5 Actions A People Manager Can Take

Growing in the New World | Part 2 | 5 Actions A People Manager Can Take

With businesses having to rapidly innovate and adapt to stay in step with the changing world, success will come down to the competence and mindset of its talent. People closest to the problem have long held the answer and it is the teams operating on the front line who will bring effective change. If the team members are the foot soldiers in the battle, it is the people manager who holds the key to unlock their potential. The people manager’s role is not easy at the best of times. Now more than ever, there is an opportunity for you as a people manager to steer your team to success. We propose five steps that you can take to help your team grow and develop as you collectively navigate choppy waters.

Making (on-line) training stick

Most of the traditional classroom training is moving online and team members can now expect to attend virtual classes and webinars to pick up knowledge and skills. On-line certifications and courses are gaining rapid traction. However, virtual learning is far from being a silver bullet guaranteed to make training successful. The people manager can play a significant role and ensure that the participant learns from such training and transfers it to the workplace.

One of the first tasks you can help your team member with is to precisely identify their learning needs and help them choose courses and sessions they can most benefit from. The learning objectives should be such that they are closely tied with their current job or with their immediate future aspirations. Having a clear understanding of the areas where the learnings will be applied will help the team member make the most of the learning. Immediately after the session, encourage the team member to enumerate and explain their takeaways to you and the team. Be their mentor as they apply their insights and build on them on the job. Note that these tactics are good for any kind of formal training program – virtual or in-person – and will ensure richer returns on training through better transfer.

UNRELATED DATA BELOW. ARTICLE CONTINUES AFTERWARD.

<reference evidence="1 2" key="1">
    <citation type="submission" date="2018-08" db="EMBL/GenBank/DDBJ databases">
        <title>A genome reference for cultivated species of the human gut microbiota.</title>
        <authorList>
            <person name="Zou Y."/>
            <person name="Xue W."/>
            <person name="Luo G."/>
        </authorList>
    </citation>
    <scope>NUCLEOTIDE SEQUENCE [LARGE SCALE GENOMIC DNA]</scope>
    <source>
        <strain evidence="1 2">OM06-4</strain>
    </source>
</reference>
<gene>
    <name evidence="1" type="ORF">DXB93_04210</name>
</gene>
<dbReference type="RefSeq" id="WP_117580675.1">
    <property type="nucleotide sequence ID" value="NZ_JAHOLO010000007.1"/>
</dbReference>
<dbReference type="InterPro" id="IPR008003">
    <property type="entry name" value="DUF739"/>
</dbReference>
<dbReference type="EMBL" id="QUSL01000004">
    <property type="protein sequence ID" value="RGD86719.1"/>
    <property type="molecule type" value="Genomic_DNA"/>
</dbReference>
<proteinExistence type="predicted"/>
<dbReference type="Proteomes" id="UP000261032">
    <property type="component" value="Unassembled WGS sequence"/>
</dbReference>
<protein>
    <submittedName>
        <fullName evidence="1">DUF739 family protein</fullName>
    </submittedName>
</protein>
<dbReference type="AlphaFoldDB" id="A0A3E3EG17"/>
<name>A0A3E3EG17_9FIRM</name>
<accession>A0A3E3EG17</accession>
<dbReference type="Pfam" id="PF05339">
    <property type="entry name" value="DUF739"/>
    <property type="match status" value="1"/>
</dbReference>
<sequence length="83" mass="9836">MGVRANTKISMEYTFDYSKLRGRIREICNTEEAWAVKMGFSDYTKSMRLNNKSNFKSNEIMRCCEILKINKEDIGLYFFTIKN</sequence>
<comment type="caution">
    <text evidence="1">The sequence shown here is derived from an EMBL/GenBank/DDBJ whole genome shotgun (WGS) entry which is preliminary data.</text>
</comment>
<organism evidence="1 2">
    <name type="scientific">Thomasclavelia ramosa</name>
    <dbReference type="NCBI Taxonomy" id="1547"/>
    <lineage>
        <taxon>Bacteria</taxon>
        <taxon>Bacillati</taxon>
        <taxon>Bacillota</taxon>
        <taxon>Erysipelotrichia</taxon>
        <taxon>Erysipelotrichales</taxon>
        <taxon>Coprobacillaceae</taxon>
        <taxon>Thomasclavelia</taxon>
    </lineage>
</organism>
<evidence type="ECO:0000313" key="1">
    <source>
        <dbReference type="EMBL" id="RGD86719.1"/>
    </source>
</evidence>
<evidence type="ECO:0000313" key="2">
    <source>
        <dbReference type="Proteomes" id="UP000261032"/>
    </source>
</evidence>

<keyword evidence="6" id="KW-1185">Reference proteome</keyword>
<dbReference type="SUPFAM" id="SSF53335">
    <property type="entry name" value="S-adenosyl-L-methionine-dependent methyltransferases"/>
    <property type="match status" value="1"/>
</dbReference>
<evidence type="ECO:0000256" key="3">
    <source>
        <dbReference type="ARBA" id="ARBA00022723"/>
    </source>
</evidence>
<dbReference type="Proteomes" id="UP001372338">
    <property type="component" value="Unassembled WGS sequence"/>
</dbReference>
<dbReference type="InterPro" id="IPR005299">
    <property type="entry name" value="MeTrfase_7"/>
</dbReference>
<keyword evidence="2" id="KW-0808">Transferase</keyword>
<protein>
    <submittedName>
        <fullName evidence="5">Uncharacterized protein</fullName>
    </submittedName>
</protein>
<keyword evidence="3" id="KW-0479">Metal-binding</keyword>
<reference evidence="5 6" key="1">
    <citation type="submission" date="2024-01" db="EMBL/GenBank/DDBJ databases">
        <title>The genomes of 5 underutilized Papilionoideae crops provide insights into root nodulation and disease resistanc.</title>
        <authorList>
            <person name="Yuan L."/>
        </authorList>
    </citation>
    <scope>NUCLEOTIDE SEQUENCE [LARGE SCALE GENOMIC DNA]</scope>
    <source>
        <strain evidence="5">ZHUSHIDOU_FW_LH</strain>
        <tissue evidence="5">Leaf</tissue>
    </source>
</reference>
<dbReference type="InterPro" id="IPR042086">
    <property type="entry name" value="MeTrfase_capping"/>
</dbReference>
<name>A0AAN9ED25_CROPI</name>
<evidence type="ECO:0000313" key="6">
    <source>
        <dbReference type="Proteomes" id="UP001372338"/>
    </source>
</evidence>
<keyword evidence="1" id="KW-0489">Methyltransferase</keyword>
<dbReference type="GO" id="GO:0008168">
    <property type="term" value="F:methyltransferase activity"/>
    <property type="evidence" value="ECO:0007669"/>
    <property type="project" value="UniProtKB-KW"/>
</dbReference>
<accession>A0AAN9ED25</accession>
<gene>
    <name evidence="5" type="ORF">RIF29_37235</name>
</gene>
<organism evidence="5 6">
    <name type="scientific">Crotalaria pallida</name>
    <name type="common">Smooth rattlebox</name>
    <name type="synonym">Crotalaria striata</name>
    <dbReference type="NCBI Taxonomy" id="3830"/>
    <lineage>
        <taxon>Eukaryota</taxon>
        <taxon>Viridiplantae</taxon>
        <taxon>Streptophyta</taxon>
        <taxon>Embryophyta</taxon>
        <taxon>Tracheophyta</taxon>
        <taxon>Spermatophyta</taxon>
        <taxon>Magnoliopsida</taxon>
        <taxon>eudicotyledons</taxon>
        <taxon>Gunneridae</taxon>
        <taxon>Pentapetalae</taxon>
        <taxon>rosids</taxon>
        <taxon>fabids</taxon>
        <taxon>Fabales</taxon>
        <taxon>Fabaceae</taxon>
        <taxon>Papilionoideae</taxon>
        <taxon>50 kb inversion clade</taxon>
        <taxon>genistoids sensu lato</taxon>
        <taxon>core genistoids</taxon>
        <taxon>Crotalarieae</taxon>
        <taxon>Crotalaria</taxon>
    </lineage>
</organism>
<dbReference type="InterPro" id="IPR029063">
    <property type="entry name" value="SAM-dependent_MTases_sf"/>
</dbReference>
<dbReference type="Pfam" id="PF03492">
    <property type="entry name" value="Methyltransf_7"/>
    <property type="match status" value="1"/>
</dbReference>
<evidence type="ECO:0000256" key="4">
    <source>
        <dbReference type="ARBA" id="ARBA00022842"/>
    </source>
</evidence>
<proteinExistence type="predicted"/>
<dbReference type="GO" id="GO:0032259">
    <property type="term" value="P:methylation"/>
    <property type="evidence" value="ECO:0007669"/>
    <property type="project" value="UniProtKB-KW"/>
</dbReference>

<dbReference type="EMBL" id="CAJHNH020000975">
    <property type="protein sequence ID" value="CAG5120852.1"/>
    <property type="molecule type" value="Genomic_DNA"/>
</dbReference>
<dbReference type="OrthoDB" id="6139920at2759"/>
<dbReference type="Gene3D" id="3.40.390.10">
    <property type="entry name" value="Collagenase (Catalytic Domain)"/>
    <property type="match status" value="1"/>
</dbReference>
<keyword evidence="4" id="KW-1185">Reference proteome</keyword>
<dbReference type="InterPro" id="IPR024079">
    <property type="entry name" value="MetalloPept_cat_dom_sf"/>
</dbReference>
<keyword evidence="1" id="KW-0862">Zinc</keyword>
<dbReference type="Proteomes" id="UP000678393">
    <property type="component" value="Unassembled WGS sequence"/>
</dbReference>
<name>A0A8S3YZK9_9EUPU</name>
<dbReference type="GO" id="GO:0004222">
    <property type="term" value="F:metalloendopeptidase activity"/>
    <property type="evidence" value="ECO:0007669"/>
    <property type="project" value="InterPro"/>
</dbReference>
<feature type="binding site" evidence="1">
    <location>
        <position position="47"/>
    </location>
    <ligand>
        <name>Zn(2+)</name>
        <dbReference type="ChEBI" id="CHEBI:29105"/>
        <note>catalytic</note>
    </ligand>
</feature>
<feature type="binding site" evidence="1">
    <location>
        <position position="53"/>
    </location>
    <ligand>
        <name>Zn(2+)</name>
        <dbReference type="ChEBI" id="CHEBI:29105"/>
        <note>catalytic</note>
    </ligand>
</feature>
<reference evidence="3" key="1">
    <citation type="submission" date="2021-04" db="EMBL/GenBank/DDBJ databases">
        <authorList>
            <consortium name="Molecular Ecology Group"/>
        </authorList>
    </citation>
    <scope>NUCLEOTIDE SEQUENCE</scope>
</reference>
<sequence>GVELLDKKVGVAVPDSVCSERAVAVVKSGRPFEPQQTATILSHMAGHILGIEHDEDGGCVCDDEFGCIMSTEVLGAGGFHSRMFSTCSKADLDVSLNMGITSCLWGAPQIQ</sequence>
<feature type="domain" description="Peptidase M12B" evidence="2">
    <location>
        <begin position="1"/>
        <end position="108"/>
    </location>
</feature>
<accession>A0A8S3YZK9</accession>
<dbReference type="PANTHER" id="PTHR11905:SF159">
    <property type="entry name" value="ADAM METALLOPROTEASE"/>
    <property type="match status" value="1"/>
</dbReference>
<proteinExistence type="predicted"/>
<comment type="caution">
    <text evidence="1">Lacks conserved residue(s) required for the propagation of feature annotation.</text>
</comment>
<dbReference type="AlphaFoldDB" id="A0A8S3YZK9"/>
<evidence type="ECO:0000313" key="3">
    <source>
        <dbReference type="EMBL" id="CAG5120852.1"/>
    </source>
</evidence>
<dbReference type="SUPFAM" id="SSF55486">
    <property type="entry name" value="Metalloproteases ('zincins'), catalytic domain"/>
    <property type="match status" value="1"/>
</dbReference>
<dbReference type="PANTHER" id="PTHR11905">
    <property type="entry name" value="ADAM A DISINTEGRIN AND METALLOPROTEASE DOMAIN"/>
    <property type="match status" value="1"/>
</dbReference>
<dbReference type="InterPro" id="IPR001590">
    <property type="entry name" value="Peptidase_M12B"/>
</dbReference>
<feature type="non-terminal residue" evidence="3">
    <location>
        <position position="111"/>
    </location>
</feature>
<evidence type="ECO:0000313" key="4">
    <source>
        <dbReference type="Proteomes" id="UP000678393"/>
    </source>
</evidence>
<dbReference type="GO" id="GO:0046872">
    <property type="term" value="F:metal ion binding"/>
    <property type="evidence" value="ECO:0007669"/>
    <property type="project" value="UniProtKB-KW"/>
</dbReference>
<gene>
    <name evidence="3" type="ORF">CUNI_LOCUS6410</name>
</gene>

Engineering cross-team water cooler conversations

Most learning takes places outside a classroom – virtual or otherwise. One grows while learning on the job and through exchanging ideas and thoughts with co-workers. With interactions moving on-line, such spontaneous water cooler conversations will cease and colleagues, especially across teams, will no longer be able to meet informally and develop working relationships and learn from each other. This is where your role comes in and the proactive steps you can take to increase cross-team interactions and collaboration.

These can be as easy as inviting colleagues from other teams to be part of your team meetings. The agenda for such exchange can range from discussing what is the latest and best being developed in another team, to having them critique a project or process that your team is working on. The simplest means to work out the agenda for such exchanges is to solicit inputs from your team; what will be of interest to them? What will help the team grow and be more productive? What will spark new ideas? To encourage collaborative learning, initiate cross-team task forces and nominate your team members to be part of such exercises. For your team members to engage with other teams and departments, remember that you need to role model such behavior and are visibly seen as being up to date with cross-team projects/learnings, and as someone who effectively leverages them for impact.

Providing food for thought and fodder for new ideas